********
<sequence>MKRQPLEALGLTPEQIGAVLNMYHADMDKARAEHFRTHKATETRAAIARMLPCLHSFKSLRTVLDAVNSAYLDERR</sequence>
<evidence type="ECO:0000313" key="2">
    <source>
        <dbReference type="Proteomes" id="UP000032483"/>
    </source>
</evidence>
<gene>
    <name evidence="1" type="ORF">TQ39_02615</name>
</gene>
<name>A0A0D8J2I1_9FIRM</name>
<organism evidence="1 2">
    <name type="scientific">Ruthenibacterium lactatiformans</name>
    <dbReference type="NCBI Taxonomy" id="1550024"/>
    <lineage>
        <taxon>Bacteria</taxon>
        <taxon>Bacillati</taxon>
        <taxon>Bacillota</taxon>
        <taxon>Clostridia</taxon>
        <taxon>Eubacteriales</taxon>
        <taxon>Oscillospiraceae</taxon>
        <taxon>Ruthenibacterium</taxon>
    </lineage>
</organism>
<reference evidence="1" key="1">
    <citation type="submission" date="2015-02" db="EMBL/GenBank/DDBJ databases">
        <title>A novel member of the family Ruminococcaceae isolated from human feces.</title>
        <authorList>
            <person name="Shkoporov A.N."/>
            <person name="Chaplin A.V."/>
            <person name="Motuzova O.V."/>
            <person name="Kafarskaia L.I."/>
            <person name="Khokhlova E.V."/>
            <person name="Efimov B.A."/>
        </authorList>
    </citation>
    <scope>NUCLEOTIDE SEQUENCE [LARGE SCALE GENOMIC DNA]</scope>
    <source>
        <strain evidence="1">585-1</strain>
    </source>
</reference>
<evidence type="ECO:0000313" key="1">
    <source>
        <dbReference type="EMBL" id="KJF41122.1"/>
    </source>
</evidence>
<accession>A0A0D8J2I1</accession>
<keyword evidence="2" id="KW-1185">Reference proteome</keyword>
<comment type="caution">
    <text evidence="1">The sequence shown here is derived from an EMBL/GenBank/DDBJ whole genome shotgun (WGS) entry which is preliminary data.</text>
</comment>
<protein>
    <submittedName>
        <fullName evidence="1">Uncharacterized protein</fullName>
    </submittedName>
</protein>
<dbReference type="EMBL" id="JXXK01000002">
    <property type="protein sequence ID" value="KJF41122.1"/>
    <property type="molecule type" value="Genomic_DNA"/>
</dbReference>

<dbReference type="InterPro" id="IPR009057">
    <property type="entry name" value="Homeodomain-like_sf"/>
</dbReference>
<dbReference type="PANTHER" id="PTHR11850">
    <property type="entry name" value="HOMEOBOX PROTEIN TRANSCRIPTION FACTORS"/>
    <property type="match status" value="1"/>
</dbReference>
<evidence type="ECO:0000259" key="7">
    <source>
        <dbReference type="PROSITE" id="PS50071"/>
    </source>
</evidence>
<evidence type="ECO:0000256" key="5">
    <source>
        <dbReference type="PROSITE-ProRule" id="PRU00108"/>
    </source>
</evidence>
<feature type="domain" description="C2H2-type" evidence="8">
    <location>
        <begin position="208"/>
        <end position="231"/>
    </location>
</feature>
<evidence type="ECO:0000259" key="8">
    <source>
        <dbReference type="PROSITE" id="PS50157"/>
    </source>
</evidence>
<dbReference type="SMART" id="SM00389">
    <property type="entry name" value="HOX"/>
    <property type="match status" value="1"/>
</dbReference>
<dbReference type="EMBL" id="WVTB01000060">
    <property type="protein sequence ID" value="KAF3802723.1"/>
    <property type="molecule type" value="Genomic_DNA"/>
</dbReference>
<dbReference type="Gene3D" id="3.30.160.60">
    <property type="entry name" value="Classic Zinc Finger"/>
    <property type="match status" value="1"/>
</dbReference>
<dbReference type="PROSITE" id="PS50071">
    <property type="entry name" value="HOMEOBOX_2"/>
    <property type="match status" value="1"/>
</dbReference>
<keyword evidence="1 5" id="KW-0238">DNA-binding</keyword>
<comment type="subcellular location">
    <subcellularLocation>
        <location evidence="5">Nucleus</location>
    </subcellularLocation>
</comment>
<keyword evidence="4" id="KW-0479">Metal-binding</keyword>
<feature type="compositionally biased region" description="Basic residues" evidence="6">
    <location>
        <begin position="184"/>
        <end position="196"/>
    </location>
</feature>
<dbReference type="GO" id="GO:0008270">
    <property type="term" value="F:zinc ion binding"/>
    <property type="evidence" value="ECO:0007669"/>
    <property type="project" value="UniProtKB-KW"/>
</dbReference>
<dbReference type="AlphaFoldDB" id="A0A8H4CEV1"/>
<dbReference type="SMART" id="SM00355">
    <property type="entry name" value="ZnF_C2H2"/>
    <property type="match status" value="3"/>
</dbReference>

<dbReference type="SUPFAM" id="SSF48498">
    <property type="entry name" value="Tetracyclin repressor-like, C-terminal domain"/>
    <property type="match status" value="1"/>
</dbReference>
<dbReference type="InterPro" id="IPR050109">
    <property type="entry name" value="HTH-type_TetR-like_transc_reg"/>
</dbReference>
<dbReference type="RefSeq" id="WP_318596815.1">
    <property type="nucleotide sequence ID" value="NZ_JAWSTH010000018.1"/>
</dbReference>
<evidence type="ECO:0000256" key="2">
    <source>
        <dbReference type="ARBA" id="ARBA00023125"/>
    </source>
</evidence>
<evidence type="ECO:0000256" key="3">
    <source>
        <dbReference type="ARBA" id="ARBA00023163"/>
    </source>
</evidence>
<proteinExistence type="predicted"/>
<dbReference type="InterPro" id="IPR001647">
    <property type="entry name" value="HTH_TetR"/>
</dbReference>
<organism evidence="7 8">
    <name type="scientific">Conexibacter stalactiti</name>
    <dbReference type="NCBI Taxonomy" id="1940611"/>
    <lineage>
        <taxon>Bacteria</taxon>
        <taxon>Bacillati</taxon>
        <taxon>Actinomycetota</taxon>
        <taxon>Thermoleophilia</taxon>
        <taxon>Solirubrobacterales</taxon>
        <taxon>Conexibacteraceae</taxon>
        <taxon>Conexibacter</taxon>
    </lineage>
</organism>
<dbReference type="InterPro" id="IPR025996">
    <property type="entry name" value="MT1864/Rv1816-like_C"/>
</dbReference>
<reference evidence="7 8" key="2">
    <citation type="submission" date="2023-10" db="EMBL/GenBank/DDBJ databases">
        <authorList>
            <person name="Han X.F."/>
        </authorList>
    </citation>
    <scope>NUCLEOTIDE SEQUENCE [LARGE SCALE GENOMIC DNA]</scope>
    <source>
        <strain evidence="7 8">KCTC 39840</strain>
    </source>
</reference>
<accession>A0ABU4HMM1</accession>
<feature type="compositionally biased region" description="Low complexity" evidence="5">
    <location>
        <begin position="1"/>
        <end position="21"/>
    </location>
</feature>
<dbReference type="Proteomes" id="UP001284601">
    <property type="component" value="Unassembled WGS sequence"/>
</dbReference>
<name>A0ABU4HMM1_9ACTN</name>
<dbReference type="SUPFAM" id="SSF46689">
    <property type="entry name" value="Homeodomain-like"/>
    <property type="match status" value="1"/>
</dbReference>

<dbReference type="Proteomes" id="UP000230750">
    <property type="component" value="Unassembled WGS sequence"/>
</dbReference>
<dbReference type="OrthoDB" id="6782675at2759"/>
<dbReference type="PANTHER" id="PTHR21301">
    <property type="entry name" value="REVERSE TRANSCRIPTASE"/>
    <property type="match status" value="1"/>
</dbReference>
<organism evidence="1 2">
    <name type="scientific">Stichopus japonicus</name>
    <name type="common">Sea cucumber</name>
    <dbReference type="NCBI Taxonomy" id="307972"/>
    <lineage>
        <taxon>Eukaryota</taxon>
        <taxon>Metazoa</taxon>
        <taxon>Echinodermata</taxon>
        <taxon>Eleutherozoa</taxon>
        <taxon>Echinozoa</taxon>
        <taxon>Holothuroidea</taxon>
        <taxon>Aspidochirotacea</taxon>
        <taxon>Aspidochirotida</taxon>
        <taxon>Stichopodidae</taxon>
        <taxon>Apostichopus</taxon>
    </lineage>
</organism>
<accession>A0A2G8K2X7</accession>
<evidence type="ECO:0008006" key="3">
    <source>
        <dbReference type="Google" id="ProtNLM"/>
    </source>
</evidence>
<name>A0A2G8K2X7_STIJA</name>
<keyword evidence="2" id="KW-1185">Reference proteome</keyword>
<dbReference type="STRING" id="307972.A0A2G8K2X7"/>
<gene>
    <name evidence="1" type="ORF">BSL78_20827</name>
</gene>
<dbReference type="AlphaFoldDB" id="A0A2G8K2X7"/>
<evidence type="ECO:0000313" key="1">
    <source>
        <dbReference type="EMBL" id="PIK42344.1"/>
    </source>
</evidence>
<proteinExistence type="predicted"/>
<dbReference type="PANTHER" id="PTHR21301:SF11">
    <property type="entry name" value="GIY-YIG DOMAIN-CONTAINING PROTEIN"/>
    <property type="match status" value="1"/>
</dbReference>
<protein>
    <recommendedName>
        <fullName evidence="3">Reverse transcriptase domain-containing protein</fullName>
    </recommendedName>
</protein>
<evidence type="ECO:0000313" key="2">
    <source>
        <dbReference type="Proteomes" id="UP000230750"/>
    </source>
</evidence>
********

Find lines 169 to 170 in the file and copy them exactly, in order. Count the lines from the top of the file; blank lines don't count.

        <authorList>
            <person name="Han X.F."/>